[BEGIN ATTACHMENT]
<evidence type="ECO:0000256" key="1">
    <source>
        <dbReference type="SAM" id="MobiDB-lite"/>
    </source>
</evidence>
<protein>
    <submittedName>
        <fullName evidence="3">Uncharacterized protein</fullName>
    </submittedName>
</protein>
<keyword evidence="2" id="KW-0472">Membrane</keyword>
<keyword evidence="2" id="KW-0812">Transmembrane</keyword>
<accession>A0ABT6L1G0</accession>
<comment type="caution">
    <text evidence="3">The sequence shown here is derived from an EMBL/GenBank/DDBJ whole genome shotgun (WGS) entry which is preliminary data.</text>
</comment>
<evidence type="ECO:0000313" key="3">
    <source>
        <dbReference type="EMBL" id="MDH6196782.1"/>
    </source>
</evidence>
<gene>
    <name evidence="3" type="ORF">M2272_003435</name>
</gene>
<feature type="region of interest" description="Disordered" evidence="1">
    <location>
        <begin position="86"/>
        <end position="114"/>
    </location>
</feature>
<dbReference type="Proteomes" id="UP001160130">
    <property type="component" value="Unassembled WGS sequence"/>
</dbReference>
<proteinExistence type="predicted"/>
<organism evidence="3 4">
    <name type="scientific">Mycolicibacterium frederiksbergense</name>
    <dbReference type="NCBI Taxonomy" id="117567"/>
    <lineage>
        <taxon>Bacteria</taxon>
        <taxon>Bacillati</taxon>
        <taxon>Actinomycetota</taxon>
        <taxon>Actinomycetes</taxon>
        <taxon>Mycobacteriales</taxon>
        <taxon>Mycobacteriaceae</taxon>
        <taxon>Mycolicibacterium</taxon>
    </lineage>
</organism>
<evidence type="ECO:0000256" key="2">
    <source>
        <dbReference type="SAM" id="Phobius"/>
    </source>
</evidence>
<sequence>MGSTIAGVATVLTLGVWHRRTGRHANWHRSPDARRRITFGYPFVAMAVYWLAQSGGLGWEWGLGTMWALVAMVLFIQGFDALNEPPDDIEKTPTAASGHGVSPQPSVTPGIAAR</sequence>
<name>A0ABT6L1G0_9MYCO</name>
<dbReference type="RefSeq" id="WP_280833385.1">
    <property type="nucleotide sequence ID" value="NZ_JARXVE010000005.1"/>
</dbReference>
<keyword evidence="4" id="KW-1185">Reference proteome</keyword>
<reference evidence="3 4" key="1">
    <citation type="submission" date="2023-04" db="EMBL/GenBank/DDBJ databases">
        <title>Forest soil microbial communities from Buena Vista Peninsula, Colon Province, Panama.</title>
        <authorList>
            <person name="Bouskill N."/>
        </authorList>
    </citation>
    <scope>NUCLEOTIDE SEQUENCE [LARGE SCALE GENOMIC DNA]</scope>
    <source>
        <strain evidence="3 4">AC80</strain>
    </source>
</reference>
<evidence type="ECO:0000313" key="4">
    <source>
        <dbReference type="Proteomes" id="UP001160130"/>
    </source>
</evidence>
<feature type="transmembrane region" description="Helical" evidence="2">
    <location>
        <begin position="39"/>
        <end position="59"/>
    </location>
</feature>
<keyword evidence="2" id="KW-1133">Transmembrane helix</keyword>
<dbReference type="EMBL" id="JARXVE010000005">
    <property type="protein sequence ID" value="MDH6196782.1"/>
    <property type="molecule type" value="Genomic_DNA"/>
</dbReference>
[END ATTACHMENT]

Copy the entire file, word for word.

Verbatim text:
<evidence type="ECO:0000256" key="1">
    <source>
        <dbReference type="SAM" id="MobiDB-lite"/>
    </source>
</evidence>
<protein>
    <submittedName>
        <fullName evidence="3">Uncharacterized protein</fullName>
    </submittedName>
</protein>
<keyword evidence="2" id="KW-0472">Membrane</keyword>
<keyword evidence="2" id="KW-0812">Transmembrane</keyword>
<accession>A0ABT6L1G0</accession>
<comment type="caution">
    <text evidence="3">The sequence shown here is derived from an EMBL/GenBank/DDBJ whole genome shotgun (WGS) entry which is preliminary data.</text>
</comment>
<evidence type="ECO:0000313" key="3">
    <source>
        <dbReference type="EMBL" id="MDH6196782.1"/>
    </source>
</evidence>
<gene>
    <name evidence="3" type="ORF">M2272_003435</name>
</gene>
<feature type="region of interest" description="Disordered" evidence="1">
    <location>
        <begin position="86"/>
        <end position="114"/>
    </location>
</feature>
<dbReference type="Proteomes" id="UP001160130">
    <property type="component" value="Unassembled WGS sequence"/>
</dbReference>
<proteinExistence type="predicted"/>
<organism evidence="3 4">
    <name type="scientific">Mycolicibacterium frederiksbergense</name>
    <dbReference type="NCBI Taxonomy" id="117567"/>
    <lineage>
        <taxon>Bacteria</taxon>
        <taxon>Bacillati</taxon>
        <taxon>Actinomycetota</taxon>
        <taxon>Actinomycetes</taxon>
        <taxon>Mycobacteriales</taxon>
        <taxon>Mycobacteriaceae</taxon>
        <taxon>Mycolicibacterium</taxon>
    </lineage>
</organism>
<evidence type="ECO:0000256" key="2">
    <source>
        <dbReference type="SAM" id="Phobius"/>
    </source>
</evidence>
<sequence>MGSTIAGVATVLTLGVWHRRTGRHANWHRSPDARRRITFGYPFVAMAVYWLAQSGGLGWEWGLGTMWALVAMVLFIQGFDALNEPPDDIEKTPTAASGHGVSPQPSVTPGIAAR</sequence>
<name>A0ABT6L1G0_9MYCO</name>
<dbReference type="RefSeq" id="WP_280833385.1">
    <property type="nucleotide sequence ID" value="NZ_JARXVE010000005.1"/>
</dbReference>
<keyword evidence="4" id="KW-1185">Reference proteome</keyword>
<reference evidence="3 4" key="1">
    <citation type="submission" date="2023-04" db="EMBL/GenBank/DDBJ databases">
        <title>Forest soil microbial communities from Buena Vista Peninsula, Colon Province, Panama.</title>
        <authorList>
            <person name="Bouskill N."/>
        </authorList>
    </citation>
    <scope>NUCLEOTIDE SEQUENCE [LARGE SCALE GENOMIC DNA]</scope>
    <source>
        <strain evidence="3 4">AC80</strain>
    </source>
</reference>
<evidence type="ECO:0000313" key="4">
    <source>
        <dbReference type="Proteomes" id="UP001160130"/>
    </source>
</evidence>
<feature type="transmembrane region" description="Helical" evidence="2">
    <location>
        <begin position="39"/>
        <end position="59"/>
    </location>
</feature>
<keyword evidence="2" id="KW-1133">Transmembrane helix</keyword>
<dbReference type="EMBL" id="JARXVE010000005">
    <property type="protein sequence ID" value="MDH6196782.1"/>
    <property type="molecule type" value="Genomic_DNA"/>
</dbReference>